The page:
This story, also found in Matthew 22, cites Jesus as the source of the golden rule, and if you ask most people they will tell you the golden rule originates in the New Testament. The thing that disturbs me is how many times I’ve heard even Jews mention the golden rule as a Christian rule, totally unaware of Leviticus 19:17.
Hillel died around 10 CE, a few decades before Jesus was preaching. “The teacher of the law” may very well have been a direct disciple of Hillel, one of the members of the school known in the Talmud as Beit Hillel. Beit Hillel was the leading school of rabbinic Judaism and rather lenient in their rulings about halakah compared to their rival school Beit Shammai. Of Beit Hillel we know:
Hillel the Elder had eighty disciples. Thirty of them deserved that the Shechinah would rest upon them as [upon] Moses our teacher. Thirty of them deserved that the sun would stand [still] for them as [for] Joshua the son of Nun. Twenty were of an average character. The greatest of them was Jonathan b. Uzziel; the least of them was R. Johanan b. Zakkai. [Baba Batra 134a]
In an ironic understatement, Johanan b. Zakkai, the founder of the
While I am bothered by my not knowing where the golden rule is, I know where to blame. My early education was insufficient. My early Jewish education was almost exclusively Zionist. We leaned where Tel Aviv and
At the same time I was introduced to Taoism in a high school comparative religion Class, with the first two verses of the Tao Te Ching
The Tao that can be told is not the eternal Tao
The Name that can be named is not the Eternal Name
I saw a parallel between these passages of Torah and Tao. I asked my rabbi about it, who promptly and rather rudely rebuffed me. It was the last straw. I left Torah behind, and studied the Tao instead. I’m sad to say, I’m not the only one. All of the Jewish demographic studies point to an increasing abandoning of Judaism for either atheism or other religions. As this cannot be completely be accounted for by intermarriage, intermarriage itself may be a symptom of a bigger problem: a lack of a learned Jewish religious identity. If one erroneously thinks Mark and Matthew say the same thing as Torah, why stay Jewish? If anyone who has an ethical problem with the Israeli government is labeled a self-hating Jew, and is thus hated by other Jews, why stay Jewish? If Christians or Buddhists are more accepting of you for your ignorance of religion, why stay Jewish?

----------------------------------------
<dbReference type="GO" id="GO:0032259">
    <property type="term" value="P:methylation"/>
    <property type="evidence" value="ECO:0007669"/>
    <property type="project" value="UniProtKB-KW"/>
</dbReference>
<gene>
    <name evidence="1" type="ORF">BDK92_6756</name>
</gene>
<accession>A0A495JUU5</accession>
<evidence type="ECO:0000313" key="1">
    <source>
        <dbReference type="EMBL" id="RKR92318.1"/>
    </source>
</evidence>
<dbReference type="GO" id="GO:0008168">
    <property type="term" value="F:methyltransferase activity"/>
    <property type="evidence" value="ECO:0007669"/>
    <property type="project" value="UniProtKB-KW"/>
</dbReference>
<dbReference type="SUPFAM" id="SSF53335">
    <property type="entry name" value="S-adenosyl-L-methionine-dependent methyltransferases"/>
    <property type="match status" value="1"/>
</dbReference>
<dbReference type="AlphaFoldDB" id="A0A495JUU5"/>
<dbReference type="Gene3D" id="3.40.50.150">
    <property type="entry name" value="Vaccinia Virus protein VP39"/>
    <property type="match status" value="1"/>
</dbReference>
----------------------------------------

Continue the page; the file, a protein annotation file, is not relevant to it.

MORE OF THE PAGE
He used to say: it is not [incumbent] upon you to finish the work, but neither are you a free man so as to [be entitled to] refrain from it; if you have studied much Torah, they give you much reward, and faithful is your employer to pay you the reward of your labor; and know that the grant of reward unto the righteous is for the future. [Avot 2:16]
While R. Tarfon may have meant by “future” was the afterlife, I believe in these times “future” means the future of the Jewish people. It is my hope we can all be righteous and holy enough for such a reward.